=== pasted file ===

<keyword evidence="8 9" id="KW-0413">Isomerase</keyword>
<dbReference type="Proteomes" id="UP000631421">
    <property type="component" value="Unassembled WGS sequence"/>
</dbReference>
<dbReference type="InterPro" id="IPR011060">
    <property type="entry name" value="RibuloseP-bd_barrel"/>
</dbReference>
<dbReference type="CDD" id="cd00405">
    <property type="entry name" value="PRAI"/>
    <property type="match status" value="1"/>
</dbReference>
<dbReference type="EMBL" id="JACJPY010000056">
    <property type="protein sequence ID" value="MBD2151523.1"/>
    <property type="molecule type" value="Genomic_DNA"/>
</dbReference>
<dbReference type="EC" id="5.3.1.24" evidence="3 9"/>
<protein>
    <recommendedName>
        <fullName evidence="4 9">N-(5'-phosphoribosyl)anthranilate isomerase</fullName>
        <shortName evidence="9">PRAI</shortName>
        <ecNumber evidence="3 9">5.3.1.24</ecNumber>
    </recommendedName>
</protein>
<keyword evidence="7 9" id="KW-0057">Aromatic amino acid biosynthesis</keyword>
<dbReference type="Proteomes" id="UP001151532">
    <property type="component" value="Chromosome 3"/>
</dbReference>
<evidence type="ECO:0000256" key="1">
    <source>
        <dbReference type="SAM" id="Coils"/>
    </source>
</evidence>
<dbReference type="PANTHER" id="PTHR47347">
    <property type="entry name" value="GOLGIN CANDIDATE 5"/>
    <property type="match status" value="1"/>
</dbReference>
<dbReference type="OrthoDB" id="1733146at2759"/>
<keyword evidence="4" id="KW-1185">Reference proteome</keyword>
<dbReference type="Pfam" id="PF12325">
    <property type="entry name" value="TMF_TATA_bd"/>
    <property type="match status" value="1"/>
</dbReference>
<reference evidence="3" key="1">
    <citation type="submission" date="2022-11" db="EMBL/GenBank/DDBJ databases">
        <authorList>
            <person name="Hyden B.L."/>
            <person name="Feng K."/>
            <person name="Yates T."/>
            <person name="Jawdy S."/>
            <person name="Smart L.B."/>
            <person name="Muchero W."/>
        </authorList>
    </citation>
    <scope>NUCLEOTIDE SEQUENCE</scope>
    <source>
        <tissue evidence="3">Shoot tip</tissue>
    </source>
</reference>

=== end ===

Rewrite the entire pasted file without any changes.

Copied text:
<keyword evidence="8 9" id="KW-0413">Isomerase</keyword>
<dbReference type="Proteomes" id="UP000631421">
    <property type="component" value="Unassembled WGS sequence"/>
</dbReference>
<dbReference type="InterPro" id="IPR011060">
    <property type="entry name" value="RibuloseP-bd_barrel"/>
</dbReference>
<dbReference type="CDD" id="cd00405">
    <property type="entry name" value="PRAI"/>
    <property type="match status" value="1"/>
</dbReference>
<dbReference type="EMBL" id="JACJPY010000056">
    <property type="protein sequence ID" value="MBD2151523.1"/>
    <property type="molecule type" value="Genomic_DNA"/>
</dbReference>
<dbReference type="EC" id="5.3.1.24" evidence="3 9"/>
<protein>
    <recommendedName>
        <fullName evidence="4 9">N-(5'-phosphoribosyl)anthranilate isomerase</fullName>
        <shortName evidence="9">PRAI</shortName>
        <ecNumber evidence="3 9">5.3.1.24</ecNumber>
    </recommendedName>
</protein>
<keyword evidence="7 9" id="KW-0057">Aromatic amino acid biosynthesis</keyword>
<dbReference type="Proteomes" id="UP001151532">
    <property type="component" value="Chromosome 3"/>
</dbReference>
<evidence type="ECO:0000256" key="1">
    <source>
        <dbReference type="SAM" id="Coils"/>
    </source>
</evidence>
<dbReference type="PANTHER" id="PTHR47347">
    <property type="entry name" value="GOLGIN CANDIDATE 5"/>
    <property type="match status" value="1"/>
</dbReference>
<dbReference type="OrthoDB" id="1733146at2759"/>
<keyword evidence="4" id="KW-1185">Reference proteome</keyword>
<dbReference type="Pfam" id="PF12325">
    <property type="entry name" value="TMF_TATA_bd"/>
    <property type="match status" value="1"/>
</dbReference>
<reference evidence="3" key="1">
    <citation type="submission" date="2022-11" db="EMBL/GenBank/DDBJ databases">
        <authorList>
            <person name="Hyden B.L."/>
            <person name="Feng K."/>
            <person name="Yates T."/>
            <person name="Jawdy S."/>
            <person name="Smart L.B."/>
            <person name="Muchero W."/>
        </authorList>
    </citation>
    <scope>NUCLEOTIDE SEQUENCE</scope>
    <source>
        <tissue evidence="3">Shoot tip</tissue>
    </source>
</reference>